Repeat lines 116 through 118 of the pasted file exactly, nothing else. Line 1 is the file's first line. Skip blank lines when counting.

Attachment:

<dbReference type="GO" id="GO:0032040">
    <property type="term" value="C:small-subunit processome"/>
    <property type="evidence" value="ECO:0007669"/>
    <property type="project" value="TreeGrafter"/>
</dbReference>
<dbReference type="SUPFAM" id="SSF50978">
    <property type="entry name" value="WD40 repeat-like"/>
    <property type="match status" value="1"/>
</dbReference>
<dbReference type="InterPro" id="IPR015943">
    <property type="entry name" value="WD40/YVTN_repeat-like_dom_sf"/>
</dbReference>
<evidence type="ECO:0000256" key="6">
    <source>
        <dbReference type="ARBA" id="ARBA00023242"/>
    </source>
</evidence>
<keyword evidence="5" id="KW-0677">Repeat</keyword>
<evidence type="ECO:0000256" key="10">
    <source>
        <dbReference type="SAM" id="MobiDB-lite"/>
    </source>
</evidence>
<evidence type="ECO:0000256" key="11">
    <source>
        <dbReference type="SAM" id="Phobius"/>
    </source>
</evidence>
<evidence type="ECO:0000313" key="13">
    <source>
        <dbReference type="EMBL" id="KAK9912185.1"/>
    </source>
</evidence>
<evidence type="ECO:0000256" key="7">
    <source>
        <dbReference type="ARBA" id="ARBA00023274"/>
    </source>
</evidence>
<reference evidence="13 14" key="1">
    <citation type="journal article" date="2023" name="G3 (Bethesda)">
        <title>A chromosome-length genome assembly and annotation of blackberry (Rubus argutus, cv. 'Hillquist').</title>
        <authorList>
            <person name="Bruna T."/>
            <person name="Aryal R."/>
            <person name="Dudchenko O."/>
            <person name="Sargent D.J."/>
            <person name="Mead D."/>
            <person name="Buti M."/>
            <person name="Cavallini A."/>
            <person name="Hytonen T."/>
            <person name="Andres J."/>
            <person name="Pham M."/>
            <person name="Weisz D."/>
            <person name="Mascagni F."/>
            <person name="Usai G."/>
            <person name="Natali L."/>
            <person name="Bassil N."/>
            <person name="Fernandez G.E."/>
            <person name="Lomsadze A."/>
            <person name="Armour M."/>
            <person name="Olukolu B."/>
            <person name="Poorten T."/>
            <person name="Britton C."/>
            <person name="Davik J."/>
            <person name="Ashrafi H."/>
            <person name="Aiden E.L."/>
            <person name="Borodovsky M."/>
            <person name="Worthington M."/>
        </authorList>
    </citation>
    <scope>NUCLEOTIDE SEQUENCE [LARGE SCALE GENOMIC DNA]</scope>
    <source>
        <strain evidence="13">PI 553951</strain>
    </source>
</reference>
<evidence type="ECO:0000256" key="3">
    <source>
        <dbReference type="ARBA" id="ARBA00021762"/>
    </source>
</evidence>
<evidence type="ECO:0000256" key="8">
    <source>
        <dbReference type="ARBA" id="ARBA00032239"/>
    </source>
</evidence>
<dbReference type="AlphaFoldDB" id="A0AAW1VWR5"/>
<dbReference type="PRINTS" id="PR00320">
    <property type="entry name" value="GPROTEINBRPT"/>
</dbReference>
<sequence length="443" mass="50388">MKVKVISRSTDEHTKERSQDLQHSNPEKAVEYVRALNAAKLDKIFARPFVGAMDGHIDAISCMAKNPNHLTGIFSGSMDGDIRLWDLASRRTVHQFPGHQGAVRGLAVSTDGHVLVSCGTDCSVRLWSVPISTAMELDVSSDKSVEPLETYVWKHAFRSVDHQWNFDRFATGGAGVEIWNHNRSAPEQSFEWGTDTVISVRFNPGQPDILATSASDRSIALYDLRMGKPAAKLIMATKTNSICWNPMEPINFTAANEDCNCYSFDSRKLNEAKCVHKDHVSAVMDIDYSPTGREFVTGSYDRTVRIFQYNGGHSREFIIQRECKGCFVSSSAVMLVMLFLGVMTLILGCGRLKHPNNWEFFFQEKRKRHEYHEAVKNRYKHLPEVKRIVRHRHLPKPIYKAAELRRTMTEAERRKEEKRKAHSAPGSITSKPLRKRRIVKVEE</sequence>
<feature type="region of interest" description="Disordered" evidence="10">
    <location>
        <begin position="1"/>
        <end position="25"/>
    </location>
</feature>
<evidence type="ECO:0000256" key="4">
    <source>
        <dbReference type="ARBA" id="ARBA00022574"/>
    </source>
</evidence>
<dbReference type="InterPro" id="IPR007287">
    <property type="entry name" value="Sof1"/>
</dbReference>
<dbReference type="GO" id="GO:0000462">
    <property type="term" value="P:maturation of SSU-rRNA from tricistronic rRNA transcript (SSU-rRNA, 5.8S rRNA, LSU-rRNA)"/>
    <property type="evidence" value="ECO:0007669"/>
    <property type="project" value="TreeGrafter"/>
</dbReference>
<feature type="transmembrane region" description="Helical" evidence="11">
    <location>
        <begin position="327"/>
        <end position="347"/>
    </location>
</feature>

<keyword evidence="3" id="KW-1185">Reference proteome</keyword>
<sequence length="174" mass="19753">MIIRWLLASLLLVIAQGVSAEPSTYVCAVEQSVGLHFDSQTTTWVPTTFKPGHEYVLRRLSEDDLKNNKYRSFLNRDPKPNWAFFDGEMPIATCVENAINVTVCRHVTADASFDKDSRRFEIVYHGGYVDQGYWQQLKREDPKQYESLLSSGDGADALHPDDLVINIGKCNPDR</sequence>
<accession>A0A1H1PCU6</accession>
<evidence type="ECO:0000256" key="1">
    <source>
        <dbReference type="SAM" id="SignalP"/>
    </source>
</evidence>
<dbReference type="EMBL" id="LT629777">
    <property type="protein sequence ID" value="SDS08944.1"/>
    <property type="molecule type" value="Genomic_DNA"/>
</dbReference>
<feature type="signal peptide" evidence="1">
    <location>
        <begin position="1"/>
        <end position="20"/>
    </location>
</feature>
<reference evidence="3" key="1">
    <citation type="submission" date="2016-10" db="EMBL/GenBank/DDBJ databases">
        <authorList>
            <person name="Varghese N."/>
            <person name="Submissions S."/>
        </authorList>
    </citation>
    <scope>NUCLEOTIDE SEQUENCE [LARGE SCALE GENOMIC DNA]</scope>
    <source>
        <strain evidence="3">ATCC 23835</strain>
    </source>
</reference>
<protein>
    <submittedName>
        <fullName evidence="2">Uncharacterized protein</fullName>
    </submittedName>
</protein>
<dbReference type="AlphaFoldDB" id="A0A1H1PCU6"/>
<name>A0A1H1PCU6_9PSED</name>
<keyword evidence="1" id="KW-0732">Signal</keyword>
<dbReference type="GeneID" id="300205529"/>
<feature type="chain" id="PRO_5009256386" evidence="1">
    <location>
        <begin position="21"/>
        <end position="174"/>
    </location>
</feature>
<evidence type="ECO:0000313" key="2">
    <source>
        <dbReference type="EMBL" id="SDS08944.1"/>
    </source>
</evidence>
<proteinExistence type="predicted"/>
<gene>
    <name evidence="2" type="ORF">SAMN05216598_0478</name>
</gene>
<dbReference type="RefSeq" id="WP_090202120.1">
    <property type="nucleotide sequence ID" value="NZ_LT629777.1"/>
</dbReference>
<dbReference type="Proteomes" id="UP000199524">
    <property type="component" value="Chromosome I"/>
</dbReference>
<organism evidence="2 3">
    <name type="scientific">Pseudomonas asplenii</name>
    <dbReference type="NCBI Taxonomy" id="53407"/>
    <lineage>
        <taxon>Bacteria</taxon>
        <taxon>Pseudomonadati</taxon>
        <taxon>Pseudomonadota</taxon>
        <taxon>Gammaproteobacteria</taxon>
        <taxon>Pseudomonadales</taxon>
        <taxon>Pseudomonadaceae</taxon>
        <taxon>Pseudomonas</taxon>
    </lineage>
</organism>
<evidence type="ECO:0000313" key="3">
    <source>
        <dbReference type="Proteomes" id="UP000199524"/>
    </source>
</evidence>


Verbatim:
<keyword evidence="3" id="KW-1185">Reference proteome</keyword>
<sequence length="174" mass="19753">MIIRWLLASLLLVIAQGVSAEPSTYVCAVEQSVGLHFDSQTTTWVPTTFKPGHEYVLRRLSEDDLKNNKYRSFLNRDPKPNWAFFDGEMPIATCVENAINVTVCRHVTADASFDKDSRRFEIVYHGGYVDQGYWQQLKREDPKQYESLLSSGDGADALHPDDLVINIGKCNPDR</sequence>
<accession>A0A1H1PCU6</accession>